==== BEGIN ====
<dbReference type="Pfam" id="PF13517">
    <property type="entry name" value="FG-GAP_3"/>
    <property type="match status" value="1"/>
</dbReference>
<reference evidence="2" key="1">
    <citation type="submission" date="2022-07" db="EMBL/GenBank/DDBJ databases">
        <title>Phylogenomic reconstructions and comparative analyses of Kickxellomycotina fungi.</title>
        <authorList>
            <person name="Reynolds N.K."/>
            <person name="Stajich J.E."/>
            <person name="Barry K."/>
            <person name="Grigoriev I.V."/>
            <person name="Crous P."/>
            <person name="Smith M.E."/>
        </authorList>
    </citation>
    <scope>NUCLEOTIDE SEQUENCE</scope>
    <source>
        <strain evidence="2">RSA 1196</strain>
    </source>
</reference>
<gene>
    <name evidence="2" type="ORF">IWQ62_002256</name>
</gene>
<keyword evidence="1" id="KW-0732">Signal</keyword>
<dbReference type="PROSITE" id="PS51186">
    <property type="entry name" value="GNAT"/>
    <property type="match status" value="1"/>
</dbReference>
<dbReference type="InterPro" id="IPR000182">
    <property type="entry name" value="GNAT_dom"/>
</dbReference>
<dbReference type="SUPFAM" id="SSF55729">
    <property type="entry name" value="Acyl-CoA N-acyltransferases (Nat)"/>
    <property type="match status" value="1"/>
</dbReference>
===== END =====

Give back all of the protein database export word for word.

<dbReference type="Pfam" id="PF13517">
    <property type="entry name" value="FG-GAP_3"/>
    <property type="match status" value="1"/>
</dbReference>
<reference evidence="2" key="1">
    <citation type="submission" date="2022-07" db="EMBL/GenBank/DDBJ databases">
        <title>Phylogenomic reconstructions and comparative analyses of Kickxellomycotina fungi.</title>
        <authorList>
            <person name="Reynolds N.K."/>
            <person name="Stajich J.E."/>
            <person name="Barry K."/>
            <person name="Grigoriev I.V."/>
            <person name="Crous P."/>
            <person name="Smith M.E."/>
        </authorList>
    </citation>
    <scope>NUCLEOTIDE SEQUENCE</scope>
    <source>
        <strain evidence="2">RSA 1196</strain>
    </source>
</reference>
<gene>
    <name evidence="2" type="ORF">IWQ62_002256</name>
</gene>
<keyword evidence="1" id="KW-0732">Signal</keyword>
<dbReference type="PROSITE" id="PS51186">
    <property type="entry name" value="GNAT"/>
    <property type="match status" value="1"/>
</dbReference>
<dbReference type="InterPro" id="IPR000182">
    <property type="entry name" value="GNAT_dom"/>
</dbReference>
<dbReference type="SUPFAM" id="SSF55729">
    <property type="entry name" value="Acyl-CoA N-acyltransferases (Nat)"/>
    <property type="match status" value="1"/>
</dbReference>